India’s rupee rose for the fourth session in five on Friday as traders reported no sign of a return of central bank selling, leading gains across Asia against the dollar following a landmark speech by US Federal Reserve chief Jerome Powell.
There was some strength for the dollar overnight as 10-year US bond yields pushed higher after Powell’s message that the central bank would allow inflation to run higher and do more to get it there in future.
But it struggled throughout the Asian morning and currencies including the Singapore and Taiwan dollars, as well as China’s yuan, all traded a third of a percent or more higher.
The rupee has been surging since Monday, when the Reserve Bank of India appeared to halt its recent policy of intervening heavily in the market against the currency, and hit its highest in nearly six months on Friday, on course for its best week since late December 2018.
Traders said they expected the bank to return to the market soon, however, in part to ensure it builds more forex reserves, $60 billion to $535.35 billion so far this fiscal year.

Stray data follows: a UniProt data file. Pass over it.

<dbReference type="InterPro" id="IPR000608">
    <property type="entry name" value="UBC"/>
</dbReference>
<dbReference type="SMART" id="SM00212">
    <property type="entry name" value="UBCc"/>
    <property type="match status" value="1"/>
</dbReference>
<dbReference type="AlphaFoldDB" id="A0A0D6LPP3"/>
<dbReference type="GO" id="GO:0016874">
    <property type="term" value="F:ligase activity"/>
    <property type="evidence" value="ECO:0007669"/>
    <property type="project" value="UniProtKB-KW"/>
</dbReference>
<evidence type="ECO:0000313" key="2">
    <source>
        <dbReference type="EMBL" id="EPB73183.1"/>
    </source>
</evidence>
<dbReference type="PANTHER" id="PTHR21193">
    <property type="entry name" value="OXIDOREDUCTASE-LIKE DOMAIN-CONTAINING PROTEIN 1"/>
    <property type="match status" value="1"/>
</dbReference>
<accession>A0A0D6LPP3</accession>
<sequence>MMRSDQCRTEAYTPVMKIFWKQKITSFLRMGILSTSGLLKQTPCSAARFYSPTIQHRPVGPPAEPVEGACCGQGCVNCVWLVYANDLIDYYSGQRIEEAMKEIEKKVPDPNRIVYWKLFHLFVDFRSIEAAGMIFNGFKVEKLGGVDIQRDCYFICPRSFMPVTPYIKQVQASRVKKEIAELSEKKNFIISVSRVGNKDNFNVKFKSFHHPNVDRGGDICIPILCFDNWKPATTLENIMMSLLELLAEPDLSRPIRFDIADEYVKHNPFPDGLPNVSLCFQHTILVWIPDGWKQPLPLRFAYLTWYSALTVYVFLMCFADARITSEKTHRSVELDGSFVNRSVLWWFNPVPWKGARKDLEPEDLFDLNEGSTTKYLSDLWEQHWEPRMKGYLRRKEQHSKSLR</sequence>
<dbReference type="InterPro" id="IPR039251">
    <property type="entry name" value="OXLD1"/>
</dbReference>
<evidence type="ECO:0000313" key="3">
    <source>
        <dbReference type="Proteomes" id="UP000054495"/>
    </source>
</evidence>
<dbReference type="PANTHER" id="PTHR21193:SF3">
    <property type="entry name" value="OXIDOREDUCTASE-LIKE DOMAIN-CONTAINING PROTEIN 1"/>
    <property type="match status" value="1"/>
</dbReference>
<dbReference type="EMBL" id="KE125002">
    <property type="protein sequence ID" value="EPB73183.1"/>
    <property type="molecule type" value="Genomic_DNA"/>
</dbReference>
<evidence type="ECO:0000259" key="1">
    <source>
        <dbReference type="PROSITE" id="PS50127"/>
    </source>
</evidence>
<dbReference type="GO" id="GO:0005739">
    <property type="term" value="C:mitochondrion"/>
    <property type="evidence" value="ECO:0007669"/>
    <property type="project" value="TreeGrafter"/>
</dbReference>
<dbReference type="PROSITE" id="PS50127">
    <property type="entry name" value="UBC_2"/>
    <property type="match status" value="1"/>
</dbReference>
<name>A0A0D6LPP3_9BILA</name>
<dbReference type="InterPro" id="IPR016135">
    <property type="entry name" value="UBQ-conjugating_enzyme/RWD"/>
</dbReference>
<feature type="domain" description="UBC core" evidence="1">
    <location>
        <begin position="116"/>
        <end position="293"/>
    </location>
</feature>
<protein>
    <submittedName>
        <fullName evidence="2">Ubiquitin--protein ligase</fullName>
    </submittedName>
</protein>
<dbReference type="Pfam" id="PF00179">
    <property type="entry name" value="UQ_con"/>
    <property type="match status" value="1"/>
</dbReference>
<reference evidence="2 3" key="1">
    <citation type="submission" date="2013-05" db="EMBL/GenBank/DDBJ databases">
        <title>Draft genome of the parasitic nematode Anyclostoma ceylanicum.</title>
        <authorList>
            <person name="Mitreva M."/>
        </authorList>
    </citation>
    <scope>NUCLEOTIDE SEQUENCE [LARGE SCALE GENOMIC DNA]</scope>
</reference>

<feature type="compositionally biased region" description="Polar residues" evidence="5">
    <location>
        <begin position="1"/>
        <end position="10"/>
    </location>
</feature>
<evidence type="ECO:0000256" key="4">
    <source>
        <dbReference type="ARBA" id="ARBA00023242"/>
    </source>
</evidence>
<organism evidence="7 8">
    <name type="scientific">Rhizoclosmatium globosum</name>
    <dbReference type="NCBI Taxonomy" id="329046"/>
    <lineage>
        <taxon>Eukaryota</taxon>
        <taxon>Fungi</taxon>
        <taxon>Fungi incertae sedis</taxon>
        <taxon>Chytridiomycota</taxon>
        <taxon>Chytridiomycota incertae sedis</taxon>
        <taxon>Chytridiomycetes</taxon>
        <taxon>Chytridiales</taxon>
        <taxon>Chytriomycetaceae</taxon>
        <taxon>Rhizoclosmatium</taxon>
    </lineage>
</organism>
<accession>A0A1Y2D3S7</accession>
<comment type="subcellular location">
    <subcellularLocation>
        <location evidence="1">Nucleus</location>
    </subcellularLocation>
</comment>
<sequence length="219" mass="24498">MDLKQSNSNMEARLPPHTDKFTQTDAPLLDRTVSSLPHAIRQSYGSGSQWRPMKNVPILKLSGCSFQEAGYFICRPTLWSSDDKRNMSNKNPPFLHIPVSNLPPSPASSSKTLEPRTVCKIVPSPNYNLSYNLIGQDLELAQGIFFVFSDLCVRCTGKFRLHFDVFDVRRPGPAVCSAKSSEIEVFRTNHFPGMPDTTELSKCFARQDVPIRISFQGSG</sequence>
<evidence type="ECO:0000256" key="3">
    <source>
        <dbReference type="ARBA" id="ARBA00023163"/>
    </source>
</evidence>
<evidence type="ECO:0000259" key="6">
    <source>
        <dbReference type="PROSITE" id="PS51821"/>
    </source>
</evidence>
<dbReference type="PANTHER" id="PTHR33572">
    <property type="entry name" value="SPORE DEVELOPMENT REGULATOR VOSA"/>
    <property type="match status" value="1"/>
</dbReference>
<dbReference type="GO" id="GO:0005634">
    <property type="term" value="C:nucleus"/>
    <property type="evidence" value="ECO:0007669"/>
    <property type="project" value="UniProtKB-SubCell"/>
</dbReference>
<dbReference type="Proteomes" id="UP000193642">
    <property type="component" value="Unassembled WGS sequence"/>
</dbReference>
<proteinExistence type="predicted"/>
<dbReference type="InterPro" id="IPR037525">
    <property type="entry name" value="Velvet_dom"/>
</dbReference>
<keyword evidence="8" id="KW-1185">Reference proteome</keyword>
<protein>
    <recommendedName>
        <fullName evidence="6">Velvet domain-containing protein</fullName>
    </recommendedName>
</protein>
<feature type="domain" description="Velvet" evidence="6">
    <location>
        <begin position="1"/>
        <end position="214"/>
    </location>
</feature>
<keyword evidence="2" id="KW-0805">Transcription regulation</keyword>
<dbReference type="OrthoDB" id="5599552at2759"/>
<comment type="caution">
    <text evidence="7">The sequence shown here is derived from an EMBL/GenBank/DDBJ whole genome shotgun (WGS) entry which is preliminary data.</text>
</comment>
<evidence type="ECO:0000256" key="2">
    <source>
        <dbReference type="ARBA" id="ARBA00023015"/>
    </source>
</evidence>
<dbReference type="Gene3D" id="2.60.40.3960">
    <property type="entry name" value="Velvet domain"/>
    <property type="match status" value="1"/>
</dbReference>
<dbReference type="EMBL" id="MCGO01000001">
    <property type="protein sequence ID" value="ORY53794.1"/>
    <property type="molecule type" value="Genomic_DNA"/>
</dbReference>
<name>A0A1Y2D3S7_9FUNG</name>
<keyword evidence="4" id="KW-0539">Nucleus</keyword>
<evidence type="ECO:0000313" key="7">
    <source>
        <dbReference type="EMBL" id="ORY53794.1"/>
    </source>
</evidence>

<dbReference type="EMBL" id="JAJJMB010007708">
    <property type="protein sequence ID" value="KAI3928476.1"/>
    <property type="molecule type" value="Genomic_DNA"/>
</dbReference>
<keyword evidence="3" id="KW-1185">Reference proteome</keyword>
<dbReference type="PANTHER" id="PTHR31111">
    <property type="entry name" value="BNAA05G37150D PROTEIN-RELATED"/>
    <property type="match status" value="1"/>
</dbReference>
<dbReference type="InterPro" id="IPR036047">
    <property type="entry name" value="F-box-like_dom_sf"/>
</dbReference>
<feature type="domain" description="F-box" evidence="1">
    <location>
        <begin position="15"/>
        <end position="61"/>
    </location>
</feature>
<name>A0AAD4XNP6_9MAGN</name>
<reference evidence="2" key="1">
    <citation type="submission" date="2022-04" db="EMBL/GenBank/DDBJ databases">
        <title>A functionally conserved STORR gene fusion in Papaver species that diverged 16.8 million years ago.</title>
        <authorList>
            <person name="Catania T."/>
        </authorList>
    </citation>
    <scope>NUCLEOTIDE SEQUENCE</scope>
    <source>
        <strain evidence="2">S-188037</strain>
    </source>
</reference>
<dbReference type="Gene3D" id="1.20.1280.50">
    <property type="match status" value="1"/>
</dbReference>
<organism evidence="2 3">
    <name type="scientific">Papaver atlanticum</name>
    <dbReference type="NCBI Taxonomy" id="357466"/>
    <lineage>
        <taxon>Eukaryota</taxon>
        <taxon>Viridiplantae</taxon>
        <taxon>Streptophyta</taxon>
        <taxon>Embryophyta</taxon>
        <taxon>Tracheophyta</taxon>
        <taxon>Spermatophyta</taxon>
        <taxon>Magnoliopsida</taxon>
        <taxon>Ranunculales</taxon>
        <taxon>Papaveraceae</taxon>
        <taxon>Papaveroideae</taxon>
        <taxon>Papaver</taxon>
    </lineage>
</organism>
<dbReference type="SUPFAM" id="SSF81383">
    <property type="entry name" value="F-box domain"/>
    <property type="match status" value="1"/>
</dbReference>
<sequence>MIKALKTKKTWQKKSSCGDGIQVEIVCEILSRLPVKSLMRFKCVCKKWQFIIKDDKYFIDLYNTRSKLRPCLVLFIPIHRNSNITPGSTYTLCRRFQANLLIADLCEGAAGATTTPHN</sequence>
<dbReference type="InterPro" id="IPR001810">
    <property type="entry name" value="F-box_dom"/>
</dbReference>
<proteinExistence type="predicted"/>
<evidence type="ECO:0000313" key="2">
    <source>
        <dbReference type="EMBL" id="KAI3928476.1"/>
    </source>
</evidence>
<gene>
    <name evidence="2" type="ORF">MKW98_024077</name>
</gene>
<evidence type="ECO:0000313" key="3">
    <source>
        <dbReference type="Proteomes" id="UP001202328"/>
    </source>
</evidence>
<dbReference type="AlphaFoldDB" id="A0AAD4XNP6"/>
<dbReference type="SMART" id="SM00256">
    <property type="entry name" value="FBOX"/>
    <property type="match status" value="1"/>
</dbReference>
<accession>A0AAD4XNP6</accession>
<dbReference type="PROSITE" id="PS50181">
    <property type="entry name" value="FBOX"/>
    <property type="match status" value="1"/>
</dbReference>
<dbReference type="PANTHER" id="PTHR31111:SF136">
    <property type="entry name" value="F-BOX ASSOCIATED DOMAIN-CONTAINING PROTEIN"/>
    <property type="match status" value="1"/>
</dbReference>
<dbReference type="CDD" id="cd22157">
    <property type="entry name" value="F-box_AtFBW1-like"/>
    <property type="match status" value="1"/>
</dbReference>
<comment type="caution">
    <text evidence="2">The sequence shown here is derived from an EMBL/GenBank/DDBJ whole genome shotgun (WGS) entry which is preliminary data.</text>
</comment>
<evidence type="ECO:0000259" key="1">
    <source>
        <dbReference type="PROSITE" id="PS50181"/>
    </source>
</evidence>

“The RBI must have let the currency appreciate to shatter the complacency but this may not be the case going forward and we might see the central bank again coming into action,” said Gaurang Somaiya, an FX analyst at Mumbai-based broker and trading firm Motilal Oswal Financial Services.
The Indonesian rupiah took back early losses to trade 0.2 percent higher, while the Philippine peso also rose against the greenback.
The jump in US bond yields, however, capped flows into riskier Asian assets, with yields on long-dated government bonds for Malaysia, Thailand and Indonesia all higher.
Shares in Jakarta took a beating, as the country reported its biggest daily spike in coronavirus infections.
Singapore shares snapped two sessions of losses, boosted by gains in the heavyweight financial sector, while Malaysian shares moved little on better-than-expected export data.